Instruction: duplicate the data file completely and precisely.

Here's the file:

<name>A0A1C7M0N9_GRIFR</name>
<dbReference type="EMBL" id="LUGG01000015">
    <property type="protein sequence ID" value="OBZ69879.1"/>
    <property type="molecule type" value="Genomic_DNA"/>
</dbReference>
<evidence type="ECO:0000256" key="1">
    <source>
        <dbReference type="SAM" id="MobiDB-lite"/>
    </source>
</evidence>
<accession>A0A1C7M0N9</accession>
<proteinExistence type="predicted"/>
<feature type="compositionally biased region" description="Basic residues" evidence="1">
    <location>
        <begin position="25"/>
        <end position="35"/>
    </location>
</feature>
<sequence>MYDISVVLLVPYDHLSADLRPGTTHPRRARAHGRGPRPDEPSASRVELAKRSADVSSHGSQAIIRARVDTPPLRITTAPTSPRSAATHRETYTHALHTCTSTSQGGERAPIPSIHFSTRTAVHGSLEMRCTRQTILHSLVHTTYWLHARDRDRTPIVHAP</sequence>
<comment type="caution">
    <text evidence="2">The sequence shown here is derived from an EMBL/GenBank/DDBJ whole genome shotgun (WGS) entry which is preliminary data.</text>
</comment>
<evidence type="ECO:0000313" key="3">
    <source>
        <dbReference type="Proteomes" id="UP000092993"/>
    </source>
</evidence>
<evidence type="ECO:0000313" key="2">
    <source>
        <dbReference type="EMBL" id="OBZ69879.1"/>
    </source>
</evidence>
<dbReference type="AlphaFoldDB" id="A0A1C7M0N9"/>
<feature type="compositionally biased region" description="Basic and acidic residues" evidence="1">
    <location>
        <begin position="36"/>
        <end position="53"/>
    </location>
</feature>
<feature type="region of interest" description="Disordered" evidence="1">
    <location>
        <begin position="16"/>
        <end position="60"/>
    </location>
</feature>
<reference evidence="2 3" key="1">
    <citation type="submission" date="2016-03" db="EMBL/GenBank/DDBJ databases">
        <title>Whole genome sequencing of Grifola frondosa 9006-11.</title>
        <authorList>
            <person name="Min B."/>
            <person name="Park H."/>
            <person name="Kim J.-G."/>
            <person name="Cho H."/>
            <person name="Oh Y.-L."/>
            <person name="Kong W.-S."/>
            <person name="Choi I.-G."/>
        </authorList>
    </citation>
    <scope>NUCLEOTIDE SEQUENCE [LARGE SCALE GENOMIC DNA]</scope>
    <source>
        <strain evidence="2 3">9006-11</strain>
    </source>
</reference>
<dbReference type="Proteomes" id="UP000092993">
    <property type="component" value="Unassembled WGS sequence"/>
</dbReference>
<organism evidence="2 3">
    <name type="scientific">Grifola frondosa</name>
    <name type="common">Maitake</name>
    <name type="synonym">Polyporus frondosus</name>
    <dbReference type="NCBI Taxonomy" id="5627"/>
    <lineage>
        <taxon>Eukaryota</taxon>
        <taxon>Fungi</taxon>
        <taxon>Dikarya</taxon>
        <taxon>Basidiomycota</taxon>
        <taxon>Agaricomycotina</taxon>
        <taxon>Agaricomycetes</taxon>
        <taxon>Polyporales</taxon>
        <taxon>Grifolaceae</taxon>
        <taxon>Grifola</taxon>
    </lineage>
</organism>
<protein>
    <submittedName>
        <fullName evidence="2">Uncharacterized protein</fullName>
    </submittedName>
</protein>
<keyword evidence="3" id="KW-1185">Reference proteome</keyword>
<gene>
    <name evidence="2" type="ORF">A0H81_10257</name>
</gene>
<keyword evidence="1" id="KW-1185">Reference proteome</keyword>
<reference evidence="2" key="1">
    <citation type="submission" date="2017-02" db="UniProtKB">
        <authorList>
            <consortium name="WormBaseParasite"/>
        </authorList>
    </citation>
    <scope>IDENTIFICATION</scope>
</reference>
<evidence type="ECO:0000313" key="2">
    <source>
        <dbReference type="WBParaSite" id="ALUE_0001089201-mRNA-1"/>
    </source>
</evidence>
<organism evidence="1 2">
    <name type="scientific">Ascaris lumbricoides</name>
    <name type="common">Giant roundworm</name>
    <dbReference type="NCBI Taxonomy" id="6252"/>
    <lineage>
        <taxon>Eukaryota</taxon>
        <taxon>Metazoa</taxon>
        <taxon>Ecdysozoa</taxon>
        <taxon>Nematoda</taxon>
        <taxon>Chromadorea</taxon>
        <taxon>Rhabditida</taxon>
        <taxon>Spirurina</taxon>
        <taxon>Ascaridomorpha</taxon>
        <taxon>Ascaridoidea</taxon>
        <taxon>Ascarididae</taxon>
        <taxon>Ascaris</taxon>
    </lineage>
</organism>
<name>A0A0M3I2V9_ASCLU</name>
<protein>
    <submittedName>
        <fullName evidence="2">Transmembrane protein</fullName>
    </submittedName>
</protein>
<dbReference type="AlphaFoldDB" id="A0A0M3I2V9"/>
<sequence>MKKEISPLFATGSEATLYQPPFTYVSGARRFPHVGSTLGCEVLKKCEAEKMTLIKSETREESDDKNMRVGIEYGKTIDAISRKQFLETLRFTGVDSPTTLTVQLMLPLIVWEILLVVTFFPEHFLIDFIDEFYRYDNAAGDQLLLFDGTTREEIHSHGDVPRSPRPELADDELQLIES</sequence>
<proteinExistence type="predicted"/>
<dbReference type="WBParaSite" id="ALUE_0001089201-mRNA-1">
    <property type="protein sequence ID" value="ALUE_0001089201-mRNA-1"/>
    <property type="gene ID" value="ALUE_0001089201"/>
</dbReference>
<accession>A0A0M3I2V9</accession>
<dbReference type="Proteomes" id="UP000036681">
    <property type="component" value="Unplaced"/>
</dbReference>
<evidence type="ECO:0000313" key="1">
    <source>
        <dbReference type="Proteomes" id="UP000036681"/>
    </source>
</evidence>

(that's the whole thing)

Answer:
<name>A0A1C7M0N9_GRIFR</name>
<dbReference type="EMBL" id="LUGG01000015">
    <property type="protein sequence ID" value="OBZ69879.1"/>
    <property type="molecule type" value="Genomic_DNA"/>
</dbReference>
<evidence type="ECO:0000256" key="1">
    <source>
        <dbReference type="SAM" id="MobiDB-lite"/>
    </source>
</evidence>
<accession>A0A1C7M0N9</accession>
<proteinExistence type="predicted"/>
<feature type="compositionally biased region" description="Basic residues" evidence="1">
    <location>
        <begin position="25"/>
        <end position="35"/>
    </location>
</feature>
<sequence>MYDISVVLLVPYDHLSADLRPGTTHPRRARAHGRGPRPDEPSASRVELAKRSADVSSHGSQAIIRARVDTPPLRITTAPTSPRSAATHRETYTHALHTCTSTSQGGERAPIPSIHFSTRTAVHGSLEMRCTRQTILHSLVHTTYWLHARDRDRTPIVHAP</sequence>
<comment type="caution">
    <text evidence="2">The sequence shown here is derived from an EMBL/GenBank/DDBJ whole genome shotgun (WGS) entry which is preliminary data.</text>
</comment>
<evidence type="ECO:0000313" key="3">
    <source>
        <dbReference type="Proteomes" id="UP000092993"/>
    </source>
</evidence>
<evidence type="ECO:0000313" key="2">
    <source>
        <dbReference type="EMBL" id="OBZ69879.1"/>
    </source>
</evidence>
<dbReference type="AlphaFoldDB" id="A0A1C7M0N9"/>
<feature type="compositionally biased region" description="Basic and acidic residues" evidence="1">
    <location>
        <begin position="36"/>
        <end position="53"/>
    </location>
</feature>
<feature type="region of interest" description="Disordered" evidence="1">
    <location>
        <begin position="16"/>
        <end position="60"/>
    </location>
</feature>
<reference evidence="2 3" key="1">
    <citation type="submission" date="2016-03" db="EMBL/GenBank/DDBJ databases">
        <title>Whole genome sequencing of Grifola frondosa 9006-11.</title>
        <authorList>
            <person name="Min B."/>
            <person name="Park H."/>
            <person name="Kim J.-G."/>
            <person name="Cho H."/>
            <person name="Oh Y.-L."/>
            <person name="Kong W.-S."/>
            <person name="Choi I.-G."/>
        </authorList>
    </citation>
    <scope>NUCLEOTIDE SEQUENCE [LARGE SCALE GENOMIC DNA]</scope>
    <source>
        <strain evidence="2 3">9006-11</strain>
    </source>
</reference>
<dbReference type="Proteomes" id="UP000092993">
    <property type="component" value="Unassembled WGS sequence"/>
</dbReference>
<organism evidence="2 3">
    <name type="scientific">Grifola frondosa</name>
    <name type="common">Maitake</name>
    <name type="synonym">Polyporus frondosus</name>
    <dbReference type="NCBI Taxonomy" id="5627"/>
    <lineage>
        <taxon>Eukaryota</taxon>
        <taxon>Fungi</taxon>
        <taxon>Dikarya</taxon>
        <taxon>Basidiomycota</taxon>
        <taxon>Agaricomycotina</taxon>
        <taxon>Agaricomycetes</taxon>
        <taxon>Polyporales</taxon>
        <taxon>Grifolaceae</taxon>
        <taxon>Grifola</taxon>
    </lineage>
</organism>
<protein>
    <submittedName>
        <fullName evidence="2">Uncharacterized protein</fullName>
    </submittedName>
</protein>
<keyword evidence="3" id="KW-1185">Reference proteome</keyword>
<gene>
    <name evidence="2" type="ORF">A0H81_10257</name>
</gene>
<keyword evidence="1" id="KW-1185">Reference proteome</keyword>
<reference evidence="2" key="1">
    <citation type="submission" date="2017-02" db="UniProtKB">
        <authorList>
            <consortium name="WormBaseParasite"/>
        </authorList>
    </citation>
    <scope>IDENTIFICATION</scope>
</reference>
<evidence type="ECO:0000313" key="2">
    <source>
        <dbReference type="WBParaSite" id="ALUE_0001089201-mRNA-1"/>
    </source>
</evidence>
<organism evidence="1 2">
    <name type="scientific">Ascaris lumbricoides</name>
    <name type="common">Giant roundworm</name>
    <dbReference type="NCBI Taxonomy" id="6252"/>
    <lineage>
        <taxon>Eukaryota</taxon>
        <taxon>Metazoa</taxon>
        <taxon>Ecdysozoa</taxon>
        <taxon>Nematoda</taxon>
        <taxon>Chromadorea</taxon>
        <taxon>Rhabditida</taxon>
        <taxon>Spirurina</taxon>
        <taxon>Ascaridomorpha</taxon>
        <taxon>Ascaridoidea</taxon>
        <taxon>Ascarididae</taxon>
        <taxon>Ascaris</taxon>
    </lineage>
</organism>
<name>A0A0M3I2V9_ASCLU</name>
<protein>
    <submittedName>
        <fullName evidence="2">Transmembrane protein</fullName>
    </submittedName>
</protein>
<dbReference type="AlphaFoldDB" id="A0A0M3I2V9"/>
<sequence>MKKEISPLFATGSEATLYQPPFTYVSGARRFPHVGSTLGCEVLKKCEAEKMTLIKSETREESDDKNMRVGIEYGKTIDAISRKQFLETLRFTGVDSPTTLTVQLMLPLIVWEILLVVTFFPEHFLIDFIDEFYRYDNAAGDQLLLFDGTTREEIHSHGDVPRSPRPELADDELQLIES</sequence>
<proteinExistence type="predicted"/>
<dbReference type="WBParaSite" id="ALUE_0001089201-mRNA-1">
    <property type="protein sequence ID" value="ALUE_0001089201-mRNA-1"/>
    <property type="gene ID" value="ALUE_0001089201"/>
</dbReference>
<accession>A0A0M3I2V9</accession>
<dbReference type="Proteomes" id="UP000036681">
    <property type="component" value="Unplaced"/>
</dbReference>
<evidence type="ECO:0000313" key="1">
    <source>
        <dbReference type="Proteomes" id="UP000036681"/>
    </source>
</evidence>